Silverado -- a decade later

Over the 10-11 years it’s been since I saw Silverado for the first time, I must have seen it at least five times, maybe more. I saw it again yesterday and apparently the new has worn off it. Either that or enough good westerns have followed in its wake to make the luster loss a little more prominent.

Why was Jeff Goldblum even in it?
Why was Rosanna Arquette chosen as “the beautiful woman”?
If Kevin Kline’s character was such a good gunman, why did he wait so long to use that skill? (Sure, that early scene with the union suit in the street loading that decrepit gun was okay, but he basically wimped along most of the movie.)
Why did John Cleese accept his role?

I mean, for its time Silverado was a welcomed feature that still has enough clout to be rated at 7 of 10 stars on IMDb. I still like it, but it’s dropping fast as one I’d like to see again.

Any other observations you care to make?

Jesus! I just realized it’s been 20 years, not 10. Color me napping.

I remember loving the film when it came out, but the last time I saw it, about six months ago, I realized that it is not really a good film after all. Despite the plethora of excellent acting and writing talent, the story is much too melodramatic for me. I can’t put my finger on the root cause, but it just seems overwrought, like a soap opera pretending to be a western.

I guess the “oat opera” was once a common movie genre, but these were typically low budget and relatively short. The genre just doesn’t translate well as a big budget Hollywood extravaganza which, at 2:07, is about 40 minutes too long.


P. S. Rosanna Arquette may not be a stereotypical ‘beautiful woman,’ but I think she’s hot, and I think she’d be highly sought after in the time and place depicted in the film.

I still think it’s a very good film. Sure it’s got a soap-opera plot. But it’s kind of a genre-busting movie. It was intentionally overwrought. Not quite a parody, but certainly not a straight-up western. More like a western on steroids, or a western with a strange skew applied to it. And I LOVED John Cleese. Throwing that curveball in the middle of the film was a brilliant stroke.

“Today, my jurisdiction ends here. Pick up my hat.”

I opened this thread thinking it was going to be about the Savings and Loan…for lack of a better word…Debacle. I was going to say that that has been twenty years, not ten. Oh, where is the Bush brother of yesteryear?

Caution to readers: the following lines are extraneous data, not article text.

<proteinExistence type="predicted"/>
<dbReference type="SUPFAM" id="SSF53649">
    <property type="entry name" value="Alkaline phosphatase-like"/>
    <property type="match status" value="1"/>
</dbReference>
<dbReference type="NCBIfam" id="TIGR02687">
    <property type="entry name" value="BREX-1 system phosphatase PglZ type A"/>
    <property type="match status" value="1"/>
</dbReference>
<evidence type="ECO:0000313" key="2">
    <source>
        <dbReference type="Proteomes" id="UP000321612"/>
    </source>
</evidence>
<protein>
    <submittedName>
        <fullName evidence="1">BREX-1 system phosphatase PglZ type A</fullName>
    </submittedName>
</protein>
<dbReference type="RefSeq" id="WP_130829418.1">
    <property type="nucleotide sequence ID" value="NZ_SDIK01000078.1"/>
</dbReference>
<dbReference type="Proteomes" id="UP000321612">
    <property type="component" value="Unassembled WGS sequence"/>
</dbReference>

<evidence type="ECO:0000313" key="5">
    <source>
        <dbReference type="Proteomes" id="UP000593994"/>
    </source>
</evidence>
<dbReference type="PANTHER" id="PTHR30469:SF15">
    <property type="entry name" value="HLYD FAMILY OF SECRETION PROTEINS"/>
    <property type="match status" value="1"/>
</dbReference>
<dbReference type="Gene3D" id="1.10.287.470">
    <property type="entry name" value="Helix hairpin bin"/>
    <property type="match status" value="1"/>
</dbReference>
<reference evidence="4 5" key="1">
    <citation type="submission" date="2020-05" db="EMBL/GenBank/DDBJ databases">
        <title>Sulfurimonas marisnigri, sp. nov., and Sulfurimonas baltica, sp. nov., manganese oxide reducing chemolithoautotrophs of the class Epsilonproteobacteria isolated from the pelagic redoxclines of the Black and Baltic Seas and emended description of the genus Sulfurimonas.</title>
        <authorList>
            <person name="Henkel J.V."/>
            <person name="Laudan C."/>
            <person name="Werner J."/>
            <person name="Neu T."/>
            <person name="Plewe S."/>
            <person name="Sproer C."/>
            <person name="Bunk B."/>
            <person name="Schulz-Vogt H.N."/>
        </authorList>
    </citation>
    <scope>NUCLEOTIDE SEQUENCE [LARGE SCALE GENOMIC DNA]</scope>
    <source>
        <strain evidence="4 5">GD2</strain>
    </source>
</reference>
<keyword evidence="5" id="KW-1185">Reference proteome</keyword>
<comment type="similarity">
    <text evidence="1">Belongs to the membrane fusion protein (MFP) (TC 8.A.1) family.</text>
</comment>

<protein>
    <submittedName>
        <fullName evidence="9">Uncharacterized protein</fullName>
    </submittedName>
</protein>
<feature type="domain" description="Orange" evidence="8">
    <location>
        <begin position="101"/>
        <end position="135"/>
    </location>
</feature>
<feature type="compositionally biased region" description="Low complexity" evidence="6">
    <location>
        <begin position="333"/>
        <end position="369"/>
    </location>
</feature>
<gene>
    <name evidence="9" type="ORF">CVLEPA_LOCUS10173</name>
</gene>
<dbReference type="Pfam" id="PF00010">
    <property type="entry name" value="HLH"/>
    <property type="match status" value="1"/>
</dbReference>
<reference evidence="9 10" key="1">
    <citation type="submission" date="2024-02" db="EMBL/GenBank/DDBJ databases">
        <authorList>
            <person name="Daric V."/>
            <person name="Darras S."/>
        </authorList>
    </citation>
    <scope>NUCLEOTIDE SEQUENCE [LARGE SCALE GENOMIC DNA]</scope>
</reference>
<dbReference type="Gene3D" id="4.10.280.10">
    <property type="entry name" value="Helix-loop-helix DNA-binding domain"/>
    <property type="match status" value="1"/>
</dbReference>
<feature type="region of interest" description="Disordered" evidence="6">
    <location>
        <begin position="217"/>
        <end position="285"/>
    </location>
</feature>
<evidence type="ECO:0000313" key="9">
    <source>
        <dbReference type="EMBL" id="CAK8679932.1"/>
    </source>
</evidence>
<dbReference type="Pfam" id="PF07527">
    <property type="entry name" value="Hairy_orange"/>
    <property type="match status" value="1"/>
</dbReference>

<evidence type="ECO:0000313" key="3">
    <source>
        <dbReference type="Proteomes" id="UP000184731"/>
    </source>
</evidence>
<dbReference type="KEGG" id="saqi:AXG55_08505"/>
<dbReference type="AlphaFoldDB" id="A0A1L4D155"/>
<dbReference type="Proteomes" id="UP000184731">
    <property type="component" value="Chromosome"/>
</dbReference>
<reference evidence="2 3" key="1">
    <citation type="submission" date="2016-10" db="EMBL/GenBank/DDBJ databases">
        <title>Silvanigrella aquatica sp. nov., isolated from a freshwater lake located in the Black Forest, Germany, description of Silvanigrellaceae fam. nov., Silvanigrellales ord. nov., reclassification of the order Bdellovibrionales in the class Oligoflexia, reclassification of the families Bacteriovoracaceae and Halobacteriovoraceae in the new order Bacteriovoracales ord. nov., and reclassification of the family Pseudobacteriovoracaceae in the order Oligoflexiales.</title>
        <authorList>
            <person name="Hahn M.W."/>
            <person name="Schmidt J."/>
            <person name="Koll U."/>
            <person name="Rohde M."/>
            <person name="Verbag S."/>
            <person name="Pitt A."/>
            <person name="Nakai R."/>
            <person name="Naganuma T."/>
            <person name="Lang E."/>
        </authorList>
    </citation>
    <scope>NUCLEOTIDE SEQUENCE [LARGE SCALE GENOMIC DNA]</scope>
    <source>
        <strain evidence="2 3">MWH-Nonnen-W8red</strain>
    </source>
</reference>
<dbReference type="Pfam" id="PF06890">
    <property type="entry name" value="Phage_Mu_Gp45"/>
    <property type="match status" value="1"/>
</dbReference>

Why was Jeff Goldblum even in it? They needed a really tall villain.
Why was Rosanna Arquette chosen as “the beautiful woman”? I think the only reference to her looks was from her. She referred to herself as “a woman who looks the way I do” or somesuch. I took that to be more sexy than beautiful.
If Kevin Kline’s character was such a good gunman, why did he wait so long to use that skill? Brian Dennehy’s heavy characterized Kline’s character, Payton, as unpredictable. Plus I think his character was trying to get by on his charm if possible.
Why did John Cleese accept his role? Cleese probably went into the early meetings hearing “Fawlterado” and thinking it would be the cinematization of “Fawlty Towers.”

If I remember correctly, there is much more of the Goldblum/ Arquette characters
that ended up on the editing room floor. The film was already coming in it more than 2 hours, and so they chopped quite a lot of charecter development.

Where’s the Dog?

Why, just so he can make his entrance with the line, “What’s all this then?”

“I don’t want to shoot you and you don’t want to be dead.” A great Danny Glover line.

Oh, wow, I just love this movie! My hubby and I saw it–twice–when we were dating. I can’t believe that was* 21 years* ago, though! When we joined a movie club some years later, it was one of the movies we selected to begin our membership.

I thought John Cleese was hilarious–“You idiot, he’s hit everything he’s aimed at!” and “Today, my jurisdiction ends here!”

Kevin Kline was great, too. “Pleased to meet you!” And “Shh!” (after Kevin Costner unloads two pistols at someone while they’re escaping the Turley jail).

And that line from Danny Glover is one of my very favorite movie quotes.

I just realized while watching it a couple of weeks ago that Earl Hindman (Wilson, of Home Improvement) played the part of Costner and Glenn’s brother-in-law. I never noticed it because I’d never really seen his face before. And I just never paid that much attention to the credits, either.

I’ll admit there are some really corny parts. The sergeant asking Cobb if he knew Paden always cracks me up–they greeted each other by name and Cobb even spelled Paden’s name. I always wished they’d looked him and said, “Nah–lucky guess!”

And corniest of all is Scott Glenn, half dead from an attack, struggling to even stand upright, until he hears, “They took the little boy with them.” Then he slowly straightens, rips the bandage from his head, and begins arming himself for a fight. Too corny for words. At least Sheb Wooley didn’t break out into a few choruses of Purple People Eater. Although I guess it would’ve been interesting, to say the least! :slight_smile:

In spite of it’s little flaws, though, it remains one of my favorite flicks!